I’m celebrating World Tuna Day with a quick and delicious recipe for tuna and sesame omusubi. Savory, sweet and nutty rice balls filled with crunchy and meaty ingredients – it’s simply delicious! Submit your recipe to win a VISA card or a trip to Fiji – read the post for more info.
This post is sponsored by Chicken of the Sea. Chicken of the Sea provided me with EZ-Open cans for the purpose of this post, as well as compensation for my time. As always, all opinions expressed in this post are mine.
Tuna And Sesame Omusubi (Rice Balls)
One of my favorite snacks of all time is omusubi, aka onigiri, nigirimeshi or rice balls. I can’t get enough of these tasty rice balls and always take several trips to the convenience store whenever I’m in Japan to try their latest flavor.
Traditional omusubi is made with white rice and comes with a filling in the center such as pickled plum, salmon, bonito flakes, kombu or pickles. It’s then wrapped in nori and served in the shape of a triangle or cylinder. Nowadays you can find many different flavors of omusubi – I’ve tried salmon roe, tuna mayonnaise, natto, mushrooms, even Spam!
The main difference between sushi and omusubi is the way the rice is seasoned. Sushi rice contains a mix of rice vinegar, sugar and salt while omusubi is either plain or lightly salted. I’ve also seen omusubi made with a mix of white and brown rice as a healthier option, which is what I’ve decided to make for you today! My recipe is super easy and flavored with a mix of canned tuna, bonito flakes, crunchy scallions and sesame seeds tossed in soy sauce, mirin and sesame oil. Instead of using nori to wrap the rice, I’m shredding it into the mixture so the toasted flavor is in every bite. Not only are they quick to make, they are also fun to eat and super yummy!
You’re probably thinking that adding canned tuna and a seasoning sauce might make the omusubi soggy. The secret is in draining the canned tuna properly by putting it into a strainer and lightly pressing on the flakes to remove excess water. I’m using Chicken of the Sea EZ-Open can because the lid is really easy to pull off and makes dealing with canned tuna a mess-free experience. Plus, I love the texture of the solid white albacore tuna and slightly briny taste. What I love best about the Chicken of the Sea tuna is that it’s not floating in water and retains the flakiness I’m looking for when I want to make a tuna sandwich or in this case, omusubi. With the EZ-Open can I don’t have to worry about the tab breaking or cutting myself when pulling off the lid which is an added bonus!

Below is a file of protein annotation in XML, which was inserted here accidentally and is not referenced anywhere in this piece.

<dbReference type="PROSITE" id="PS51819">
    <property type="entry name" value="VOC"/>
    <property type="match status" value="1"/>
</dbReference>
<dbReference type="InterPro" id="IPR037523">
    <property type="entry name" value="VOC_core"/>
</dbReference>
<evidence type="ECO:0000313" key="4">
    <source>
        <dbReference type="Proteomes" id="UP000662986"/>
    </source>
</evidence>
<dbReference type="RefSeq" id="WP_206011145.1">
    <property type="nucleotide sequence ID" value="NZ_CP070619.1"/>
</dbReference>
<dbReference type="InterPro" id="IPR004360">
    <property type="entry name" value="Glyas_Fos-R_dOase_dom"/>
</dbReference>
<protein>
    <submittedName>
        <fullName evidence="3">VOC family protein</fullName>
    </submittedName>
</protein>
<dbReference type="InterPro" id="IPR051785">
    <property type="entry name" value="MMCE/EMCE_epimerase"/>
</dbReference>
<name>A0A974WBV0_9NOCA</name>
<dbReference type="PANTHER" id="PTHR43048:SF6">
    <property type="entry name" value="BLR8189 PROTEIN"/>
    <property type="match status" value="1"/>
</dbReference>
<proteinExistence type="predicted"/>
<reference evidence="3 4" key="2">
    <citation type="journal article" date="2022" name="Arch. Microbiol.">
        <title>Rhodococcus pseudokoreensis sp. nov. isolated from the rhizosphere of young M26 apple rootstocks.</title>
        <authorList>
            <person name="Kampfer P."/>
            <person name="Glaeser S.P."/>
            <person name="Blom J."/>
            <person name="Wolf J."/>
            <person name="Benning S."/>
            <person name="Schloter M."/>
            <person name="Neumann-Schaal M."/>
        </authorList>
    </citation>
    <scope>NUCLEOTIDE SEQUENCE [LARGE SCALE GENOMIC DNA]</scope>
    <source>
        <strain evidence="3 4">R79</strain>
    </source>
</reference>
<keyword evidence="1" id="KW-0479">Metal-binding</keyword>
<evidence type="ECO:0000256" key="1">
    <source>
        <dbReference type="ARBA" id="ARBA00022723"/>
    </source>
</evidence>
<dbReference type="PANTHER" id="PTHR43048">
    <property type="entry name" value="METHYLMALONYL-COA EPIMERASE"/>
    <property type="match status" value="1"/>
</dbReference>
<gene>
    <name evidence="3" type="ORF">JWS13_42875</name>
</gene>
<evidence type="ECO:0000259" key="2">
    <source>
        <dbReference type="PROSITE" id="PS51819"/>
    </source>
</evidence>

A good rice ball should be condensed enough so it doesn’t fall apart when you take a bite while keeping each rice grain intact, as opposed to mashed. If you’re not comfortable handling a rice ball in your bare hands, a good trick is to use plastic wrap. Add about 3/4 cup of rice mix into the center of a plastic wrap and twist the ends to seal. Then you can start molding your omusubi until you get a nice triangular shape. Don’t be intimidated by this, the process is very straight forward and yes I’m going to say this because I can’t resist – it’s easy peasy Japanesy!
You can make these ahead of time and keep them refrigerated. Before eating, you can zap them in the microwave for 20-30 seconds to soften the crunchy-chalkiness rice takes on when it’s cold. It makes a healthy and fun snack to take to work or for your kids to take to school.
It’s now time to talk about this exciting contest!
Chicken of the Sea is hosting The Best of the Sea Challenge: A World Tuna Day Recipe Contest where eight winners will win VISA gift cards and one grand prize winner will win a trip for two to Fiji! The winners recipes will also be featured on the Official World Tuna Day Menu.
All you have to do is submit your best tuna recipe and fans will vote for their favorites. The winners will be announced via a Facebook live event May 2nd, on the Chicken of the Sea Facebook page. The deadline for submissions is April 21st, so don’t waste any time and get cooking chefs!
Did you like this Tuna and Sesame Omusubi Recipe? Are there changes you made that you would like to share?